Saturday, June 16, 2012

Looking for Alaska



I'm so glad I finally decided to pick up this John Green book!

Looking for Alaska is so compelling for me that it made me want to read through the pages really, really fast just so I can figure out if they were able to find Alaska (or when I was still on the early pages, so I can know what exactly happened that made them go looking for her in the first place).

I liked the concept of having a Before and After part, which totally leaves the part between still as enigmatic as Alaska Young, which, I believe, is the whole point of it.

All the questions left unanswered after Alaska's death has me completely racking my brains out, too, along with Pudge and the Colonel. I wanted to understand, too, because personally, I live for stories that recount details of someone's life, of events that had happened to them. Things that would make it all make sense. Because when you get to that point where all of it just clicks, it feels astoundingly wonderful.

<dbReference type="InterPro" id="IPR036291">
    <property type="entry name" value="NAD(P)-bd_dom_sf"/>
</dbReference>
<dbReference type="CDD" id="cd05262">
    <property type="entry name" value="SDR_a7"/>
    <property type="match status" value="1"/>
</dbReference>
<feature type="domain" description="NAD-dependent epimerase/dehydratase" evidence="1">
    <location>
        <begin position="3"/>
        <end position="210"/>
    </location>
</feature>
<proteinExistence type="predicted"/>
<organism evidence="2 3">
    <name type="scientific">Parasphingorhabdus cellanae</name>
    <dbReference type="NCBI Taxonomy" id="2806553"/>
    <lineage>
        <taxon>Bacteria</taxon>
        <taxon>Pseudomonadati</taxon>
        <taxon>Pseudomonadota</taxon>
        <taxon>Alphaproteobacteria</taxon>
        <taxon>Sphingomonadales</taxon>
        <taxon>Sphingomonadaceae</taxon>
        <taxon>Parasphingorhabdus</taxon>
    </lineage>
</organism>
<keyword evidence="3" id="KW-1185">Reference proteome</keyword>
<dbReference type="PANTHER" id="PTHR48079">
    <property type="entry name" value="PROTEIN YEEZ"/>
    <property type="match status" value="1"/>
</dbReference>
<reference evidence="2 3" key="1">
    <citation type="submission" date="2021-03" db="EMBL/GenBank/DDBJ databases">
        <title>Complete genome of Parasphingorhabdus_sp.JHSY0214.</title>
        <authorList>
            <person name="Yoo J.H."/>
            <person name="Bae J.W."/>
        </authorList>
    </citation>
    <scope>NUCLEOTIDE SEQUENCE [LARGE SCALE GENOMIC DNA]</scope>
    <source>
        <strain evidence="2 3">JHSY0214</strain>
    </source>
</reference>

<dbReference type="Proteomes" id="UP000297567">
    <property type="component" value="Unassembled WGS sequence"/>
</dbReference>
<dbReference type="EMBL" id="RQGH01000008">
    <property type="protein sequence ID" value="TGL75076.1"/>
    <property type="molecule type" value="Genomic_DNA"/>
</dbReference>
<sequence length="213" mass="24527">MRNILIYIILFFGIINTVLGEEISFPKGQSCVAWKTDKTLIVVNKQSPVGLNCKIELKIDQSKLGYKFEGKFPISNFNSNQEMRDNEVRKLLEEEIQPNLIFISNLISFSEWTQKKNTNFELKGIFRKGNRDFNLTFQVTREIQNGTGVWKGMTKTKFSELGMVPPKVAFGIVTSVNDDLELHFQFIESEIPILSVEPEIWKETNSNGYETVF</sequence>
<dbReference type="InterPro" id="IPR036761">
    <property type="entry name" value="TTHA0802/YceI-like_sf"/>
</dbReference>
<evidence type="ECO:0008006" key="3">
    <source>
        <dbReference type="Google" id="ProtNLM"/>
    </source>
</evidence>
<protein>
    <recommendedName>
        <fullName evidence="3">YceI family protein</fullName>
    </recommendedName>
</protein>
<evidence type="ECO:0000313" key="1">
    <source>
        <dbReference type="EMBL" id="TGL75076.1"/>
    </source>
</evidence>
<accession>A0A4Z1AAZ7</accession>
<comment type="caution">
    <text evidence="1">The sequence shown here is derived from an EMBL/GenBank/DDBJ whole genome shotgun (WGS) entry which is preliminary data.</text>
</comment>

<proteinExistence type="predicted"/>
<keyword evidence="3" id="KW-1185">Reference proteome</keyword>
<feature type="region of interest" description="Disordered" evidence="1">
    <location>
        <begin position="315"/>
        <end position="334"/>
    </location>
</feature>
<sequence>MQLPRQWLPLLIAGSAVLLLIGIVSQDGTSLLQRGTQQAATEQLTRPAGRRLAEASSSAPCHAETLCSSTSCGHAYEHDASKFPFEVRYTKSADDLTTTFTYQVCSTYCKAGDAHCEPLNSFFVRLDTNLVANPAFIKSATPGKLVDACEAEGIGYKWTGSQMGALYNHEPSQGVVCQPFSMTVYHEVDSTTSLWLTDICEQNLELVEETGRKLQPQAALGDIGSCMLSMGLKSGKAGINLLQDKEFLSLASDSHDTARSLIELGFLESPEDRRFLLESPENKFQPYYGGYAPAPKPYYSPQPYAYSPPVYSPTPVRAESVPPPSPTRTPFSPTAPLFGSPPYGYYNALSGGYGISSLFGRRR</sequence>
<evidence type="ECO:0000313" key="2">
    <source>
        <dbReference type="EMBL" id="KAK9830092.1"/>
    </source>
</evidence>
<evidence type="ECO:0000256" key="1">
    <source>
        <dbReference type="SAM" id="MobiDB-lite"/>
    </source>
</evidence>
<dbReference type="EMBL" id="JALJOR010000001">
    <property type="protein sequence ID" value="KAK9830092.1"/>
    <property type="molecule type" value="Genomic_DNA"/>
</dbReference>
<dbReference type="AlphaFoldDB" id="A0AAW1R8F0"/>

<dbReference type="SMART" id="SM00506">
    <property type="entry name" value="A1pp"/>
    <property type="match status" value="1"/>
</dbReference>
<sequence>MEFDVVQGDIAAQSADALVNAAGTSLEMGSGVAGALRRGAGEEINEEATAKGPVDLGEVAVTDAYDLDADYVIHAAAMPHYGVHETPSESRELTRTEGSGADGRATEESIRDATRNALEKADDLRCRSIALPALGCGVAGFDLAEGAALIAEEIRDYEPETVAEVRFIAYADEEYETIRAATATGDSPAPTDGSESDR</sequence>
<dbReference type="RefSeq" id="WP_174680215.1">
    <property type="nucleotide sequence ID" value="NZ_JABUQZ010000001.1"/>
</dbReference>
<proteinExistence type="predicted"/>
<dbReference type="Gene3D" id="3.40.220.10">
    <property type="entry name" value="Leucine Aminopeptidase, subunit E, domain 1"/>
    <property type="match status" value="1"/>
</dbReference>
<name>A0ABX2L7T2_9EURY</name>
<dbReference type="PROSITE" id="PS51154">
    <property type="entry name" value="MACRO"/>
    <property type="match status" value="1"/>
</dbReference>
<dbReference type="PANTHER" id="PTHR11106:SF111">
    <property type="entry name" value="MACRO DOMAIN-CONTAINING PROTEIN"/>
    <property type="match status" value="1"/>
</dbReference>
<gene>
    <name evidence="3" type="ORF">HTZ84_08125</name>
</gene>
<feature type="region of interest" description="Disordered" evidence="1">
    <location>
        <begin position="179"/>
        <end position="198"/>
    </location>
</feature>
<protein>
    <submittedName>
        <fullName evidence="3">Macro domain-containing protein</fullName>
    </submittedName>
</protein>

But there was one question that I had my own answer to:

"How will I ever get out of this labyrinth?"

Thinking of life as labyrinth/maze is a fascinating idea, because I presume that at some point in every person's life, one gets that nagging feeling of being stuck. He goes on figuring why or how or when or what he did exactly to arrive at that circumstance. And then, there'd be moments when he'd think he'd gotten out because everything suddenly feels fine, that he is in this great place right now. Of course, it's only temporary relief until he makes a wrong turn once more. And repeat.

Finally, somewhere down the line, he is finally lead onto the end of the maze, onto the way out. At last, freedom! That's when he realizes that every single event he had encountered inside the labyrinth had made him who he is, that it had all been significant to his life, whether good or bad. And this is usually when it is time to go...

So if you ask me, I would not want to get out of the labyrinth until it is time for me to do so. In accordance to my faith in God, I continue to believe in the philosophy that everything happens for a reason.

Alas, trying to look for Alaska has led me to looking for answers to questions I have long before answered. It's the kind of read that will continue to stay with you for a long time. I can't wait until I shake this feeling off and incidentally stumble upon this book once more and end up just repeating the process.

(5 out of 5 stars)

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